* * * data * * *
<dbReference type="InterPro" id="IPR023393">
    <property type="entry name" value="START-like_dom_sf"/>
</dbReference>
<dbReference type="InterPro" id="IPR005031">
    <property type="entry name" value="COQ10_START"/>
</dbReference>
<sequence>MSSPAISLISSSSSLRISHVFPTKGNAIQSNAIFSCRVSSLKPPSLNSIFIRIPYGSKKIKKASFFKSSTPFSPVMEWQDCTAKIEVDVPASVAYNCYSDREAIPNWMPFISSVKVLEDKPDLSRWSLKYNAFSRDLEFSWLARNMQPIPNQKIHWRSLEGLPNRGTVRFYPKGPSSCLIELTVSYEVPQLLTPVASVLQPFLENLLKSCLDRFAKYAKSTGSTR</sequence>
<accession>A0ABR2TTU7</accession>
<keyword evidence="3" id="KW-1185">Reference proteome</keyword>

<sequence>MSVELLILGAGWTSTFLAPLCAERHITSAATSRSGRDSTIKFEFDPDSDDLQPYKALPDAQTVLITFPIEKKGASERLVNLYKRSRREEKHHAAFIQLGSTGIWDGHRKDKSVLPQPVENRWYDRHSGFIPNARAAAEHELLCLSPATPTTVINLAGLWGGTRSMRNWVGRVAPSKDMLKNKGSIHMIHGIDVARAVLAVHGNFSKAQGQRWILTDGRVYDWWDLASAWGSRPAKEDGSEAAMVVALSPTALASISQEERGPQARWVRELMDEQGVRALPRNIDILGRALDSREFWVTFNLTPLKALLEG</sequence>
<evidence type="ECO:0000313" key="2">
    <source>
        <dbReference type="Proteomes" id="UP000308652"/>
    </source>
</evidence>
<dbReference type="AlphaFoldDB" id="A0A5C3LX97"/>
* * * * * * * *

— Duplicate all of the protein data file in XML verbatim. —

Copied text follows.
<dbReference type="InterPro" id="IPR023393">
    <property type="entry name" value="START-like_dom_sf"/>
</dbReference>
<dbReference type="InterPro" id="IPR005031">
    <property type="entry name" value="COQ10_START"/>
</dbReference>
<sequence>MSSPAISLISSSSSLRISHVFPTKGNAIQSNAIFSCRVSSLKPPSLNSIFIRIPYGSKKIKKASFFKSSTPFSPVMEWQDCTAKIEVDVPASVAYNCYSDREAIPNWMPFISSVKVLEDKPDLSRWSLKYNAFSRDLEFSWLARNMQPIPNQKIHWRSLEGLPNRGTVRFYPKGPSSCLIELTVSYEVPQLLTPVASVLQPFLENLLKSCLDRFAKYAKSTGSTR</sequence>
<accession>A0ABR2TTU7</accession>
<keyword evidence="3" id="KW-1185">Reference proteome</keyword>

<sequence>MSVELLILGAGWTSTFLAPLCAERHITSAATSRSGRDSTIKFEFDPDSDDLQPYKALPDAQTVLITFPIEKKGASERLVNLYKRSRREEKHHAAFIQLGSTGIWDGHRKDKSVLPQPVENRWYDRHSGFIPNARAAAEHELLCLSPATPTTVINLAGLWGGTRSMRNWVGRVAPSKDMLKNKGSIHMIHGIDVARAVLAVHGNFSKAQGQRWILTDGRVYDWWDLASAWGSRPAKEDGSEAAMVVALSPTALASISQEERGPQARWVRELMDEQGVRALPRNIDILGRALDSREFWVTFNLTPLKALLEG</sequence>
<evidence type="ECO:0000313" key="2">
    <source>
        <dbReference type="Proteomes" id="UP000308652"/>
    </source>
</evidence>
<dbReference type="AlphaFoldDB" id="A0A5C3LX97"/>